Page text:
The broadening reach of AI

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In our very first issue of Vision Spectra, published in the spring of 2019, our cover story delved into the role of AI and machine vision to perform defect recognition. Software vendors and system integrators had successfully integrated convolutional neural networks to label images to accurately classify defects. Industries such as food and beverage, automotive, and electronics were early adopters.

Nearly five years on, AI continues to evolve and mature.

The number of sample images needed to train a system has decreased precipitously. AI is now used in perhaps unexpected ways, for instance as an adjunct to manual operations.

We revisit AI in the current issue as the theme of not one but two of our feature articles this month. Appropriately enough, one of them is authored by the same company — MVTec — that penned our cover story in 2019. In this issue, “Vision Ensures Lithium-Ion Batteries Make the Grade,” author Klaus Schrenker examines AI’s role in this increasingly important application, given the proliferation of electric cars.

AI is especially helpful for inspections at the back end of the battery assembly process. When the cell stack is inserted into the cell housing and partly sealed, different welds are needed to connect the current collectors inside the cells. The quality of those connections is crucial to the quality of the battery, where even a 1% fail rate is a serious issue. Deep learning is especially helpful in anomaly detection — anomalies in the weld qualities — and for allowing previously unknown defects to be identified.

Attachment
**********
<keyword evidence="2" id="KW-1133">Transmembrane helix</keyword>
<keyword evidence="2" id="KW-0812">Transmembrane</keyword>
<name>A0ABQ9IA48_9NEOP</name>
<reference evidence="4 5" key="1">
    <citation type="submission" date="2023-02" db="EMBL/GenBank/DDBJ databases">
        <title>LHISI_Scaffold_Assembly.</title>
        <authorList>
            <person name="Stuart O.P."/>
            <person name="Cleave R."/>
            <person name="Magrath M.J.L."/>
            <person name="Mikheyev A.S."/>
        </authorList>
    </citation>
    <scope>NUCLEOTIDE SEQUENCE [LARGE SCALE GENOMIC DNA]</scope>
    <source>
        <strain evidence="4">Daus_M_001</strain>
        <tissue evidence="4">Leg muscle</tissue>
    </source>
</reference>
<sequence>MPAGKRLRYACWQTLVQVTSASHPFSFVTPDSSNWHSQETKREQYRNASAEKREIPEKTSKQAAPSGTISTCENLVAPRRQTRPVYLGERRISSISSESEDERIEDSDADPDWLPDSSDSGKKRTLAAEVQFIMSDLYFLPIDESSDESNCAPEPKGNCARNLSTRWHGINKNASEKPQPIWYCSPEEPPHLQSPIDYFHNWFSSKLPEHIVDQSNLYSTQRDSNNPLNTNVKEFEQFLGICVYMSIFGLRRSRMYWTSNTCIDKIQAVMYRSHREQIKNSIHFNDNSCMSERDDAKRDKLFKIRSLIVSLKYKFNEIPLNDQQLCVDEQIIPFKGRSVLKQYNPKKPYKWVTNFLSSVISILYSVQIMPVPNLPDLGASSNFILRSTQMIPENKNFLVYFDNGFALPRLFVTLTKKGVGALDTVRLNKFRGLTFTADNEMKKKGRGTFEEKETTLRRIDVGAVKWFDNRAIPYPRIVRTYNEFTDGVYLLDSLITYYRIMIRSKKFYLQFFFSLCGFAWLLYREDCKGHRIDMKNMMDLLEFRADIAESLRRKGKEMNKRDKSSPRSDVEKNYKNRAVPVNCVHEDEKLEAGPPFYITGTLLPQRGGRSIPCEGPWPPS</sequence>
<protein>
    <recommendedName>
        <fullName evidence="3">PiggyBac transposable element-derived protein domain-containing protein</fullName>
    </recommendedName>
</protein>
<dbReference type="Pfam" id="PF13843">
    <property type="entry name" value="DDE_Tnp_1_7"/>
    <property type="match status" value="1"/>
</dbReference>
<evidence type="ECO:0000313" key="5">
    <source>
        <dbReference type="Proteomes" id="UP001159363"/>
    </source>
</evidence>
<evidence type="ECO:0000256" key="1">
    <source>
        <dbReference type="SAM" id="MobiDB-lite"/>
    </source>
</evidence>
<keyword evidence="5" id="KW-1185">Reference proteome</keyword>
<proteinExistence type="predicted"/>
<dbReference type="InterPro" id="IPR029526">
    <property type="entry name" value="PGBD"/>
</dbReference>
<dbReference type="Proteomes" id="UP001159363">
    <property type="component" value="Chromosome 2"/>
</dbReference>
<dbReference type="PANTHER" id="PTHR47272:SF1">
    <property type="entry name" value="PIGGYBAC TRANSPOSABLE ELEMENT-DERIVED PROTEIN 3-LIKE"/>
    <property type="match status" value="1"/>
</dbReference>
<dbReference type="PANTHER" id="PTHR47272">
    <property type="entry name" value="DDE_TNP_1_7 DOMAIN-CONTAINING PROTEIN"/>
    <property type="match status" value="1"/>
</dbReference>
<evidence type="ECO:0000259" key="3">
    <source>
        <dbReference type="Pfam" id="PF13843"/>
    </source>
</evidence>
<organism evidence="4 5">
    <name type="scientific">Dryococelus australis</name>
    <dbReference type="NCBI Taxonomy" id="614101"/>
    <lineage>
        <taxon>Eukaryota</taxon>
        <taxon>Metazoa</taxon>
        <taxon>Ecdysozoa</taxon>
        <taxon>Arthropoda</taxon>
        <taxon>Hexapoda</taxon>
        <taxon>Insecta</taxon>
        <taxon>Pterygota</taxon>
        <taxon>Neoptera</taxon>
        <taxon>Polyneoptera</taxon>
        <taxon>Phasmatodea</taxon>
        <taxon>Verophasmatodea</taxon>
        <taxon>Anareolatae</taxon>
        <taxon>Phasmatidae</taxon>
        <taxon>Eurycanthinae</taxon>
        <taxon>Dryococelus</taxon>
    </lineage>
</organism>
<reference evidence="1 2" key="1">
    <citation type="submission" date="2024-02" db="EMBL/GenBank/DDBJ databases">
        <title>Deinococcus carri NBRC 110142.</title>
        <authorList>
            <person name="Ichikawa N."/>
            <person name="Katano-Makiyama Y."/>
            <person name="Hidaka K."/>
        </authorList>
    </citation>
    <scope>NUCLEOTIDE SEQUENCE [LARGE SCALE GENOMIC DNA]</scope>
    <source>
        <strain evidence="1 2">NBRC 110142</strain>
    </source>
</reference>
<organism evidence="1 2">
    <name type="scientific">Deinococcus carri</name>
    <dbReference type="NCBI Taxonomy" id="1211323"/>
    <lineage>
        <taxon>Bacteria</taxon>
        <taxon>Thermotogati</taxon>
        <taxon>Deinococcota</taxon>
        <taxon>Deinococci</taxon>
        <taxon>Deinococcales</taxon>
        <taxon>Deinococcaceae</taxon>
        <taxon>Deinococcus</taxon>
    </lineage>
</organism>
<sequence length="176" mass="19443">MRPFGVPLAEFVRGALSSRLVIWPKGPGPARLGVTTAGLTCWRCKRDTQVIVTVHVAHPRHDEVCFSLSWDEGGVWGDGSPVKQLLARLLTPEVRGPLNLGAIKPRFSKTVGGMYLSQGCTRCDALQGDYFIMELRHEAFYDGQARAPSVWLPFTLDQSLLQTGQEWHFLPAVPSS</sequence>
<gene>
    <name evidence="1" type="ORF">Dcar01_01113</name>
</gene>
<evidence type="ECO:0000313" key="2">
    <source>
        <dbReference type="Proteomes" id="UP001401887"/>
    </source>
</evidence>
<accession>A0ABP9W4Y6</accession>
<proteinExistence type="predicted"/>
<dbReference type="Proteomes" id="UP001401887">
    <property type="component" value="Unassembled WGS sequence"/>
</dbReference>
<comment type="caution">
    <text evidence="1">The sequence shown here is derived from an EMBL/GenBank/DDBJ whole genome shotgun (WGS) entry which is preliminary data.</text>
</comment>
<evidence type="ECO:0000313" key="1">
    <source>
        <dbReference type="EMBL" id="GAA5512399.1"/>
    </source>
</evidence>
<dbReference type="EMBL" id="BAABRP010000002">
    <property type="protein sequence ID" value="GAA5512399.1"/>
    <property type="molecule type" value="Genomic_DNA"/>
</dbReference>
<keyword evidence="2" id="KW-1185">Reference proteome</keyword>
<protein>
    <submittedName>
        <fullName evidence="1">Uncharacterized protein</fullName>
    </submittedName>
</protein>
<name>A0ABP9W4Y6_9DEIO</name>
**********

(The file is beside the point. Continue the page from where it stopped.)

AI is also solving challenges in inspecting aluminum cans. One hundred billion aluminum beverage cans are produced every year in the U.S., and if dents or defects occur during manufacturing, they can compromise the quality of the beverage. Traditional rule-based inspection is painstaking to set up and maintain, given the parameters that affect the required sensitivity and accuracy of vision systems. Predictive AI and deep learning can be used to recognize defect types, with AI models created by capturing image samples and using these images to train models.

Only a few years ago, skilled programmers with significant data analysis were needed to build a model to effectively recognize and label a defect. Today, given the rapid growth in off-the-shelf software for nontechnical users, models can be created without programming or coding. Read more here in “Detecting Dents and Damage in Aluminum Cans Using AI Computer Vision,” from Teledyne DALSA’s Szymon Chawarski.

Enjoy the issue!

Published: December 2023

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